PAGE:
To quote the French dramatist Jean Giradoux, “The flower is the poetry of reproduction. It is an example of the eternal seductiveness of life.” Flowering plants fill our summer fields and gardens, bring bright spots of color to our woods, and – since their arrival on the scene some 130 million years ago – have evolved along with animal life to become an essential part of the food web. [Read more…] about Flower Color: A Science Primer
While working around the home this summer, it is not unusual to notice the papery nest of a wasp tucked under the eaves, hidden behind a loose shutter, or placed in some other protected spot. While an encounter with this type of structure may temporarily disrupt a painting project or repair work, such a sanctuary is vital to the summer success of these familiar yellow and black insects, and should be left alone if at all possible as wasps play a role in helping to control the populations of numerous insects, spiders and other bugs. [Read more…] about New York Insects: Paper Wasps
Shortly before apple blossoms open and honeysuckle flowers emerge from their buds, queen bumble bees awaken from their winter dormancy and begin the chore of establishing the small colony over which they will reign throughout the coming growing season. [Read more…] about The Hardy Bumble Bee
To paraphrase Marvin the Martian, a cartoon character whose attempts to conquer Earth were always foiled by Bugs Bunny, “Zap first and ask questions later.” The little alien with the big Illudium Q-36 Explosive Space Modulator ray-gun was so jumpy that he zapped anything that moved. In the end, though, he never hit anything which could remotely be considered a threat. [Read more…] about Kill Your Bug Zapper And Do The World A Favor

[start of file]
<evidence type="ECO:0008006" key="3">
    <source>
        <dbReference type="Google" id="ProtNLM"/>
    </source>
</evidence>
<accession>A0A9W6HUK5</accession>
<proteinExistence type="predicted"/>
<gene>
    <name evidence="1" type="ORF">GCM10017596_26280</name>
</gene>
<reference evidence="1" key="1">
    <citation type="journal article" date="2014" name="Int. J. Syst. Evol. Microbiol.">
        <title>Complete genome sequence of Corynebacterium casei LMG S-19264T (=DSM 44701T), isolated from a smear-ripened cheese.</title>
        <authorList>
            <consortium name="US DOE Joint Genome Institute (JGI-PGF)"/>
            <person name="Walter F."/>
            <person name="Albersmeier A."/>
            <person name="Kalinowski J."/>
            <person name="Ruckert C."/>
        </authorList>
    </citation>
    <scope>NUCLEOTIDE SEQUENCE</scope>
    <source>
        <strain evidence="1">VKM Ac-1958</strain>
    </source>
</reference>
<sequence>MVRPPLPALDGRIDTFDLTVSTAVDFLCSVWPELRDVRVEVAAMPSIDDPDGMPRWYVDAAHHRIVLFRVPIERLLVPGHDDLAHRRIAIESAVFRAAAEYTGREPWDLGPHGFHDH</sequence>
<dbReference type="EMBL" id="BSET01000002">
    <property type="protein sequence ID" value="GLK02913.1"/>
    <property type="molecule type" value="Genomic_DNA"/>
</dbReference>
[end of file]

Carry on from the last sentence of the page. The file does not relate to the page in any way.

As you swat away blackflies this summer, look closely; it may be that not all those flies are flies. Some of them might be tiny sweat bees, members of the Halictidae family, which gets its common name because some species will lick sweat from human skin. [Read more…] about Sweat Bees: Diminutive and Diverse
June 22-28 is National Pollinator Week and one of New York State’s important pollinator friendly species is Joe Pye Weed (Eutrochium spp.), a native essential for any garden seeking to attract and help pollinators.
According to legend, Joe Pye was a Native American herbalist who used local plants to cure a variety of illnesses including typhoid fever. For years, it was unknown if Joe Pye was a real person or a botanical myth, that is until research confirmed the plant’s name originated from the nickname of Joseph Shauquethqueat, a Mohican chief who lived in Massachusetts and New York in the 18th and early 19th centuries. [Read more…] about NY Natives: Joseph Shauquethqueat’s Joe Pye Weed
The old saying “The road to hell is paved with good intentions” has been a great comfort to me over the years, since I figure that means the road to heaven is paved with bad thoughts, which are usually easy to come by.
Since ancient times, we have built all manner of roads, highways, byways, boulevards, terraces, turnpikes, tow-paths, and bike paths. But given the astonishing pace at which our native pollinator populations are dwindling, it’s a critical time to blaze a new kind of road. A pathway, to be specific. [Read more…] about Pollinator Pathways Stamp Out Neatness